At some point it may be relevant to reinstate the coaching blog, but for now, thank you for reading about my coaching journey and I wish you lots of luck in yours. 


To view other blogs I write for D&T teachers & those interested in textiles follow the links in the side bar

Weekend Elf

Well, what a year 2020 has been! This time last year who would have thought the year would have been so different to any other and that, certainly for us, all future years will also probably be a little different because of this year. 

For us 2020 has turned so many of our plans on their head. We moved house a few weeks before the first lockdown full of ideas and plans for our new home, along with what we thought was a clear idea of how the year would go, both on the work and personal front. This included lots of trips back to my family in Nottingham, as well as lots of exploring our new home on the Wirral, plus a busy diary full of work. 

Literally overnight everything changed and just like most other people it’s been a bit of a roller coaster. I’ve hardly seen my family and friends at all since mid February, and we’ve seen very little of the new area we live in. Most of the plans for our new house went out of the window almost immediately along with our main source of income. Whilst we picked up some bits of work from home, both the amount and type of work were very different to what we were used to. It also looks unlikely that the way we’ve worked in the past will ever return in quite the same way, which takes some getting used to.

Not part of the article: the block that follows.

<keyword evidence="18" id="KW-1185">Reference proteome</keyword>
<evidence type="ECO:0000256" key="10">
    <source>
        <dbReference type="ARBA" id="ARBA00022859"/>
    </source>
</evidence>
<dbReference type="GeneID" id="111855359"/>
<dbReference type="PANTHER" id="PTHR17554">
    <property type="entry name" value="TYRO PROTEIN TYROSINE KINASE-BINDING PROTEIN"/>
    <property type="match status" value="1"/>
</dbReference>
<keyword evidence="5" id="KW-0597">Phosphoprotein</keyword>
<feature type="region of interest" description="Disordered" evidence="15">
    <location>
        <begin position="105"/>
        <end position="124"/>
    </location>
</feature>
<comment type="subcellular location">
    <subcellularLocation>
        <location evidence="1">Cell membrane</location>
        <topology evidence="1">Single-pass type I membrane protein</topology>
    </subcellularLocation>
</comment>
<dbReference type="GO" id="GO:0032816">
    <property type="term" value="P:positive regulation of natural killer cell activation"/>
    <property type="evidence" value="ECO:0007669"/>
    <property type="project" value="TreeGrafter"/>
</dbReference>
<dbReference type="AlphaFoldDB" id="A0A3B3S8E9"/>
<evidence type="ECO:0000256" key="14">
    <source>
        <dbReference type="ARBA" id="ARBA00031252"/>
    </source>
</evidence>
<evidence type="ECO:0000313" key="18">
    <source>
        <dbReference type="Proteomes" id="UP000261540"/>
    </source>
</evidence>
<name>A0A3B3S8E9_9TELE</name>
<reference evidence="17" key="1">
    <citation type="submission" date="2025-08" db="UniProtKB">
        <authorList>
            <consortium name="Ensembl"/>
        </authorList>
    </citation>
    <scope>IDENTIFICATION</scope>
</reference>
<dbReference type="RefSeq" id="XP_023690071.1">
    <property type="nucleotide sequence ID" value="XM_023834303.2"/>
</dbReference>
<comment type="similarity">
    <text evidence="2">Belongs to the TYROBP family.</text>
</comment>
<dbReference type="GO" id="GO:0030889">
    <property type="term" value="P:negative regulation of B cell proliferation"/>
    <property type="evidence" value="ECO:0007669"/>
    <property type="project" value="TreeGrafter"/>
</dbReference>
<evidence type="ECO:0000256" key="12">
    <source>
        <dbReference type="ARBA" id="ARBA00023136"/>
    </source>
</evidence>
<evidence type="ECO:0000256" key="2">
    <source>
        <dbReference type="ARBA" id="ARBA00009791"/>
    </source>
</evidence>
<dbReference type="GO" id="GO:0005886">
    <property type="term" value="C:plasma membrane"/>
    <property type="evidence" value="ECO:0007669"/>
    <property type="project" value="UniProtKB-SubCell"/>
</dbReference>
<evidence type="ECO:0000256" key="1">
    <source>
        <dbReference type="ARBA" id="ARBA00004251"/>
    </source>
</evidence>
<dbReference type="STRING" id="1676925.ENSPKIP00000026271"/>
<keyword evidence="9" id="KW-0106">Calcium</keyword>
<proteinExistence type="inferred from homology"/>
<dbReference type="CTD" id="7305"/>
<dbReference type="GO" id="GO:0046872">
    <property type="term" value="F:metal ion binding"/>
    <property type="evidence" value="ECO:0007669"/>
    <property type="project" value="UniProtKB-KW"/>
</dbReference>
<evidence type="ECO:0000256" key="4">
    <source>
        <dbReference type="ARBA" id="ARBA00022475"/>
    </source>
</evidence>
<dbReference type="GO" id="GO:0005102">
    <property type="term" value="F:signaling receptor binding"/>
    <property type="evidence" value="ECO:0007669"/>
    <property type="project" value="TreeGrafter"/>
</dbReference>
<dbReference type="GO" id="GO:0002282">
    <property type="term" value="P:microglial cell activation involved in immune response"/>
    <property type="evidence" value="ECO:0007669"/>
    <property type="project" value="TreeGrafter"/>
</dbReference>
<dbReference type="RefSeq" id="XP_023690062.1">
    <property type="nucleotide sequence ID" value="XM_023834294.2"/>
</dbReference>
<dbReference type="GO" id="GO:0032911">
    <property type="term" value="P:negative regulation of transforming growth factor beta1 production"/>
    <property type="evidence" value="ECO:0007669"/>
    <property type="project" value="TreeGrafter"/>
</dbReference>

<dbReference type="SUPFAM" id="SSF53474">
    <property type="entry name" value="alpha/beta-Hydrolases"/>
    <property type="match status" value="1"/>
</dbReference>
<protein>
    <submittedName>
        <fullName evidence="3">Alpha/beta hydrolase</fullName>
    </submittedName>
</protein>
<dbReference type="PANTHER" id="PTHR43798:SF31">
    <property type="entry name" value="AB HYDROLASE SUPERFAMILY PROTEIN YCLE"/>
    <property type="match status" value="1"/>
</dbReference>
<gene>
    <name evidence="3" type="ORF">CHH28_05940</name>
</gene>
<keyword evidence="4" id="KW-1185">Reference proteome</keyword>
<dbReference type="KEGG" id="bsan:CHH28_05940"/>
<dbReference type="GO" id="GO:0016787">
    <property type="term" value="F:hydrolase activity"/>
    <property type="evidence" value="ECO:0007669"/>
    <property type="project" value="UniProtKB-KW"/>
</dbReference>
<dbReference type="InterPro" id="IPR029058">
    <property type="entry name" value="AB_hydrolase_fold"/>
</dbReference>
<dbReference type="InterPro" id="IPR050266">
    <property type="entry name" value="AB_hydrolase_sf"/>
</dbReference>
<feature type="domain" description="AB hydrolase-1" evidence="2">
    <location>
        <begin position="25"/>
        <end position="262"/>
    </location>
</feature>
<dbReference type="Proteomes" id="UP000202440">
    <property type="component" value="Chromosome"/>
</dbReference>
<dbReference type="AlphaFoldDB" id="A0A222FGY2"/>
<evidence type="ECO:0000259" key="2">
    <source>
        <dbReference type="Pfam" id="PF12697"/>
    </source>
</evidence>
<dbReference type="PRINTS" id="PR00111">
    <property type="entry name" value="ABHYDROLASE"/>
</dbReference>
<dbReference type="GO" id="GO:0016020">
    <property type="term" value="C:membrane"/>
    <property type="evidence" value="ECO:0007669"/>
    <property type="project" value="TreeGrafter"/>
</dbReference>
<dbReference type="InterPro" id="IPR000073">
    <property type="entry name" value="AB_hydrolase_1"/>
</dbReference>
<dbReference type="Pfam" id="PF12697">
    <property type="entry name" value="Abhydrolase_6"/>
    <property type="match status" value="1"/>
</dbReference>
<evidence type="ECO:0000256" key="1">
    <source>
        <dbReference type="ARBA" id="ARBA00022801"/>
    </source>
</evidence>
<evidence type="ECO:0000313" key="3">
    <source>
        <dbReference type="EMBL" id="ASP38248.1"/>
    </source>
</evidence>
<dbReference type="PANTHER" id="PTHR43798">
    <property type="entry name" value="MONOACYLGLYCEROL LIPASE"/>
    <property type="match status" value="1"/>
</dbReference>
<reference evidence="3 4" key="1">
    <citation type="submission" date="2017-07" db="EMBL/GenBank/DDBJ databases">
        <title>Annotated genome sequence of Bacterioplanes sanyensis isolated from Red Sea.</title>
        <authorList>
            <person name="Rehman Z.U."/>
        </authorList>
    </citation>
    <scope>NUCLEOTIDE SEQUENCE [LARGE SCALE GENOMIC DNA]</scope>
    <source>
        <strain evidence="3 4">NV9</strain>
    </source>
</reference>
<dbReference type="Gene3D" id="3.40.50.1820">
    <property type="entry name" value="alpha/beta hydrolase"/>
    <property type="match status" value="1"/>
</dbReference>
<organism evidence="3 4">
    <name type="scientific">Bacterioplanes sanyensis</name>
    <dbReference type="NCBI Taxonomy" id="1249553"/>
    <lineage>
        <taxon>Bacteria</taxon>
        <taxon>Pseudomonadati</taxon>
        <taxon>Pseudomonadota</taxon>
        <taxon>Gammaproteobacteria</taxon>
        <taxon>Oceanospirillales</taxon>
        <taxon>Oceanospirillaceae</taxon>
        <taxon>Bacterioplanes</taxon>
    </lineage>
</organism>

We have, however, learnt new skills along the way and have learnt to see opportunities in amongst the challenges, along with counting our blessings that we haven’t faced some of the challenges we know others have. 

At the moment we take nothing for granted and plan for the short term because there’s too much uncertainty to think any further ahead. I remember when I first started working for myself a colleague who was already self employed said ‘sometimes you look at the diary and panic as there’s not much in it, but then you remind yourself something always turns up’. I’ve returned to that comment many times over the last 10 years of being self employed and no more so than this year.